Part of every Professional Hunter’s job description is anti poaching patrols and anti poaching unit management. On our Concession in the Waterberg mountains we have a very tight knit group of farmers that has really taken to technology to help assist each other.
They have monthly Fire Fighting meetings and Anti Poaching Meetings. Here everyone is notified of intel gathered from locals, people in the sector that has never been seen in the area, registration numbers of suspect vehicles spotted in the area, photo’s of suspect footprints ect.
I visited one of our Waterberg Concession this weekend to assist with fence maintenance and was notified on the Wednesday by the Bush Telegraph (Whatsapp) that some suspicious tracks had been found on one farmers farm that own’s Rhino.
The phone literally went ballistic, each farmer in the sector offered their help and in a question of 5 minutes an entire week’s anti poaching patrol was organised down to area and section you would be patrolling that night. I was allocated 2 late night shifts and one early morning shift. Each Shift last for around 3 Hours. If you notice suspect vehicles or anything out of the ordinary you would report it on the emergency radio channel.
You would investigate and see if this would be a threat to the sector and then report. On Saturday night as we came back from a fire fighting expedition with a team from First on Fire we were notified of a vehicle driving slowly without lights.
As one of our vehicles approached it sped away and couldn’t be followed due to the dust on the dirt road.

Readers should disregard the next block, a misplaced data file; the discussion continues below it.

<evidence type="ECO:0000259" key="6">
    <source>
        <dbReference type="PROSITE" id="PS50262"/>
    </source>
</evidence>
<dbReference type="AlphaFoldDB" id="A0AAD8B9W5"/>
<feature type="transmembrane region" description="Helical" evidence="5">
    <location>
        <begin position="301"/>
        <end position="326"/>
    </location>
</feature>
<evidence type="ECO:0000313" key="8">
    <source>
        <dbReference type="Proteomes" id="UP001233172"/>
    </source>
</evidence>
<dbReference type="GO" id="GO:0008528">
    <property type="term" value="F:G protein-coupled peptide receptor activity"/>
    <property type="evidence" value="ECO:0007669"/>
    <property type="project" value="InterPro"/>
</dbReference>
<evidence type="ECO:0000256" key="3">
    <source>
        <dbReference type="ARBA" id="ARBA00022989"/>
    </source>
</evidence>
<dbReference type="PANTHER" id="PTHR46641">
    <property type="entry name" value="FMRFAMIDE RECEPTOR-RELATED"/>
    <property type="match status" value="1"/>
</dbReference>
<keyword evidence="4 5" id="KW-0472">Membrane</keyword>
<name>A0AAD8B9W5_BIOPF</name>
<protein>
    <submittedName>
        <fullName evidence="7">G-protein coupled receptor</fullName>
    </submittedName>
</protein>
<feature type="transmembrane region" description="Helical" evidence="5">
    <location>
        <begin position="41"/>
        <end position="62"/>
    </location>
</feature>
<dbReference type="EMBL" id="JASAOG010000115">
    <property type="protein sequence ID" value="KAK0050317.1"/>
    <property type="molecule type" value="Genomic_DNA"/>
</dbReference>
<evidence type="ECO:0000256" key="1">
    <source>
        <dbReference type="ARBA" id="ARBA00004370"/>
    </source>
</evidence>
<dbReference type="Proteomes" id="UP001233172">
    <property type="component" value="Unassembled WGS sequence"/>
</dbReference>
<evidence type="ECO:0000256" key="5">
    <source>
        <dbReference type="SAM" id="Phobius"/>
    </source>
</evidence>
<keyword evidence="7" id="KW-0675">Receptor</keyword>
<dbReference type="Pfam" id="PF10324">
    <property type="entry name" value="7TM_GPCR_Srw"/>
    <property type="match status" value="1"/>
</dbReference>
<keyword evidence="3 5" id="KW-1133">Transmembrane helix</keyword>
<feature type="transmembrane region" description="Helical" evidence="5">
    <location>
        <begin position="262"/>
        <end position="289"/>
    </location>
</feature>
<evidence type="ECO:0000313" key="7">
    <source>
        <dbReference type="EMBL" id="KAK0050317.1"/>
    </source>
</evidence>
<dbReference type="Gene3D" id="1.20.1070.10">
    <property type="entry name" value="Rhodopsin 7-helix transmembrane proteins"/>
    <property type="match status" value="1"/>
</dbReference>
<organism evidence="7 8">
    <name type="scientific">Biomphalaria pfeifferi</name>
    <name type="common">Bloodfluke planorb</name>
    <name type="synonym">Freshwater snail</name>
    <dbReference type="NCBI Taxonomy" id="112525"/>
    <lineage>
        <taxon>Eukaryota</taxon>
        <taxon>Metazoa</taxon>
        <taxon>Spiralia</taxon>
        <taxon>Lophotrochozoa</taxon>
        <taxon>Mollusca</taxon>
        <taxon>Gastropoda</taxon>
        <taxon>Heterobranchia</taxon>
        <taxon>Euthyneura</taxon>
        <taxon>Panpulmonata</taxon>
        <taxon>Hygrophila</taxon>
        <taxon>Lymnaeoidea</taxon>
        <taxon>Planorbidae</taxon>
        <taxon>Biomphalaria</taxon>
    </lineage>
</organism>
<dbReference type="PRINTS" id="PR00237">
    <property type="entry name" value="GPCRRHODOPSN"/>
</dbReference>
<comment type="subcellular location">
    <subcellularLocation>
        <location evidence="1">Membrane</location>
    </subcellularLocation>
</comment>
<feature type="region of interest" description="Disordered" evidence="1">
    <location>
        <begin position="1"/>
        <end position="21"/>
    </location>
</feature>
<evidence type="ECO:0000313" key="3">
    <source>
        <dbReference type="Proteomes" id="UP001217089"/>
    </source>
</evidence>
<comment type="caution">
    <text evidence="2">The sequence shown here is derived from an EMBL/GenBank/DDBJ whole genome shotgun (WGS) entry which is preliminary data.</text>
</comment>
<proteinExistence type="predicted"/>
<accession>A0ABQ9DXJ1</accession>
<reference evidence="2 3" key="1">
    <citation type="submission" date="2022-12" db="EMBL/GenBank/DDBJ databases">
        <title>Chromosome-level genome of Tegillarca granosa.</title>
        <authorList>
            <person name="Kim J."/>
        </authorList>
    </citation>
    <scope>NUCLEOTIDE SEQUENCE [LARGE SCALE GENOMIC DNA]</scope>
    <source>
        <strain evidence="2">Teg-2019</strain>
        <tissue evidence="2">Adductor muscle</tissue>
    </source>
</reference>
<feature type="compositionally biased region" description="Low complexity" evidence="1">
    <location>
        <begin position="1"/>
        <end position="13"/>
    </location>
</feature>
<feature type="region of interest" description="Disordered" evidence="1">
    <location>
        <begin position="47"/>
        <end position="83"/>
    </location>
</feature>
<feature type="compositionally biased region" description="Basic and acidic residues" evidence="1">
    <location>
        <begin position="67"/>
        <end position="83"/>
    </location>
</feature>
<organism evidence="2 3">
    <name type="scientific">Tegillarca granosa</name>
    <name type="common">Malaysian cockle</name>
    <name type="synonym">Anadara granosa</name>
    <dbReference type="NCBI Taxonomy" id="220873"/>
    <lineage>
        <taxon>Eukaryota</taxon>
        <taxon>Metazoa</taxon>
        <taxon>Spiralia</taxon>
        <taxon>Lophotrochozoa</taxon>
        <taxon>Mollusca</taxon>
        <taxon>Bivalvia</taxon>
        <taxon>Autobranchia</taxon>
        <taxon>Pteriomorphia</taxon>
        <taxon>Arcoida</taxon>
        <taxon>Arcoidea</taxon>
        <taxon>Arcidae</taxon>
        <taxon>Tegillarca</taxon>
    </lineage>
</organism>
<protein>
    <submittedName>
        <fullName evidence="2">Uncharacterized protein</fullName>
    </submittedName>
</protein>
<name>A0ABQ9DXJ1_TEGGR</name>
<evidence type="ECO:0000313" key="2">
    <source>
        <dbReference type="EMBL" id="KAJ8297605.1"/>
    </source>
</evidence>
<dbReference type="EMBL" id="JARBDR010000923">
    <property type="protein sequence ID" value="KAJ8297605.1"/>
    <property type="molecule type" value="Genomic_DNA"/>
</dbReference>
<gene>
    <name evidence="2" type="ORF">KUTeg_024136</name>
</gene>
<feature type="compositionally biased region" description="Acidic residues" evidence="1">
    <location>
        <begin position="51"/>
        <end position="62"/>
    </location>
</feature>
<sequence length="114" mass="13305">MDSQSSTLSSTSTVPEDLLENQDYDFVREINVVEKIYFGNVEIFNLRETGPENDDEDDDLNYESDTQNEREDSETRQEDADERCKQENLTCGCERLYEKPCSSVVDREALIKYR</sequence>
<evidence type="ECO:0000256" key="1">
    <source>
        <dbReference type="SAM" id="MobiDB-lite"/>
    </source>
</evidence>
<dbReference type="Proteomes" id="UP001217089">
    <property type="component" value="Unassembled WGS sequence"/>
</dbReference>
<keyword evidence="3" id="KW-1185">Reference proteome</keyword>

Everyone was notified of the heading direction of the vehicle and current position of the pursuers. All the teams deployed and 5 minutes later the vehicle was spotted and followed. We contacted the local Game theft department of the SAPS and a road block was setup within 10 minutes by other farmers & reservist police. The suspects was pulled over and received a thorough look over, after some time passed they were cleared and everyone went back to standby mode.
It was fortunate to be a part of a team of farmers that has a passion for what they do and will do everything to protect their Game. Everyone worked together to protect one of our country’s most valuable wild animal.
Well done to all involved on a stellar job, I had been invited to join the next patrol and I am excited to help these passionate farmers. The rest of the weekend was quite, but poachers beware we are out there looking and we will stop at nothing to protect our Rhino.
PH, Bernard de Lange